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Planned Parenthood launched its first Promotores de Salud programs in the early 1990s in Los Angeles to support Latino community leaders in bringing reproductive health education and information into Latino communities.

Promotores de Salud is a program modeled on Mexican and Central American adult peer education programs that bring information and resources into communities, decrease barriers to access, and build trusted relationships.

  • Promotores are community leaders who care about their communities, recognize barriers to health care, and are committed to helping their peers overcome health disparities and health system challenges.

  • Promotores work as community health educators, sharing medically accurate information and clarifying misconceptions about sexual behavior.

  • Promotores receive rigorous training and regular updates to educate their peers and family about reproductive health issues — such as sexuality, contraception and STD prevention, talking with children about sex and sexuality, accessing health services, and more.  

  • Promotores are also known as Community Health Workers (CHW), peer health educators, lay health advisors, village health workers and some are certified.

  • Promotores are often trained volunteers, contractors or staff who reach out to their peers and conduct health education activities, classes or pláticas at schools, community centers, partner organizations, or private homes.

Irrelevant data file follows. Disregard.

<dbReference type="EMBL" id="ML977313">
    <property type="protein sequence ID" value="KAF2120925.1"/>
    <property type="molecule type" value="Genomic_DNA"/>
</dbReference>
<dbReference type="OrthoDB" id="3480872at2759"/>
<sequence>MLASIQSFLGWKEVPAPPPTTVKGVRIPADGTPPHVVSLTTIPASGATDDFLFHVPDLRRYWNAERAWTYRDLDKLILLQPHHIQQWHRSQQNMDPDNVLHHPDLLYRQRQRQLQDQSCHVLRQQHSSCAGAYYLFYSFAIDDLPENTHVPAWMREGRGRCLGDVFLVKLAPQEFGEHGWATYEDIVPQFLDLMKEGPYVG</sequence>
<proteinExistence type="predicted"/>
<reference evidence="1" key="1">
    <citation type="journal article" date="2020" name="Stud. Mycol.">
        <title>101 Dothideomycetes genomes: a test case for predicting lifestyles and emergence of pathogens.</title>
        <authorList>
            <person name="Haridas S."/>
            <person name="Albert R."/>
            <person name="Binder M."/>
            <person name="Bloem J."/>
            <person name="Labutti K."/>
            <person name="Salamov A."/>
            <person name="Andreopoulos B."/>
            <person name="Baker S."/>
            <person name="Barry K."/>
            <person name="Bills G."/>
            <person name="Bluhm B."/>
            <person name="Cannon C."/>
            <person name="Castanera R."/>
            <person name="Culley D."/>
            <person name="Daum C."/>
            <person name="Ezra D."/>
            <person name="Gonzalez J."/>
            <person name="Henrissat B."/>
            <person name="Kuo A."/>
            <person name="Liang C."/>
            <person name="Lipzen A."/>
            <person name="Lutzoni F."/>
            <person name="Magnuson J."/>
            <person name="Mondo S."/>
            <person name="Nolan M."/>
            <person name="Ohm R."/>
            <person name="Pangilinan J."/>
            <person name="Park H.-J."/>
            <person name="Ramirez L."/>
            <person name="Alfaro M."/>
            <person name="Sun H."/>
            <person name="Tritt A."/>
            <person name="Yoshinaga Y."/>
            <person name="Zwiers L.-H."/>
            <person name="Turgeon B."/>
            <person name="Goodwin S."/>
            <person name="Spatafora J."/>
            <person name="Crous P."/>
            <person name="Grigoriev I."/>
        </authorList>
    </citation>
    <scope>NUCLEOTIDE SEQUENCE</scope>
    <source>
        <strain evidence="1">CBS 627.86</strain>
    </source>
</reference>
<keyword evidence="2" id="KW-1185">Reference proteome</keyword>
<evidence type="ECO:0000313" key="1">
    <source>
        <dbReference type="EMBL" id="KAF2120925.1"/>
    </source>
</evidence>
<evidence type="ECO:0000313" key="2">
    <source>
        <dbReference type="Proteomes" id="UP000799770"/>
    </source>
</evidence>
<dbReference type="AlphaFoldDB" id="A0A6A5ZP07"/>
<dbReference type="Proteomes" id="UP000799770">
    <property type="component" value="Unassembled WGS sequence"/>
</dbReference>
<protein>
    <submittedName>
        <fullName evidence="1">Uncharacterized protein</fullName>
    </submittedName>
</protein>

Promotores are:

  • respected and trusted community leaders

  • trained lay experts who provide health education within their communities

  • voices that raise awareness for available health and social services

  • connectors providing support and resource referrals to community members who face institutional and cultural barriers in accessing health care and social services

  • unofficial liaisons between marginalized communities and the official health care system

Meet Our Promotores

Check out Rosita’s blog on Univision about why she became a promotora (en Español and in English). Here’s what she and fellow promotoras have to say:

 

Sexuality is a subject that still has a lot of taboo; it’s seen as private. So, promotoras are key. We are trusted individuals in our community. We have the ability to present the information they need in a culturally sensitive way rather than in the medical way only.

— Paula, promotora in South Texas

We go where the people are, we know the culture, speak the language, and we know the barriers because we also live in this community. It is culturally competent outreach. And I believe that is part of the Planned Parenthood mission: to strive toward health equity.

— Laura, promotora in Los Angeles

“I think the larger impact of this work is in the collaborations we have with other organizations, like the Mexican Consulate, the rape crisis center, and the other coalitions we have formed locally. Promotoras programs connect with other organizations and develop these direct bridges for patients that other arms of our organizations really are not able to reach in the same way.”

— Rosita, Promotoras Program Leader in Las Vegas

We are meeting people where they need to be met and connecting them with our services.

— Maria, Promotoras Program Leader in Wisconsin

 

Text “Latinos4PP” to 22422

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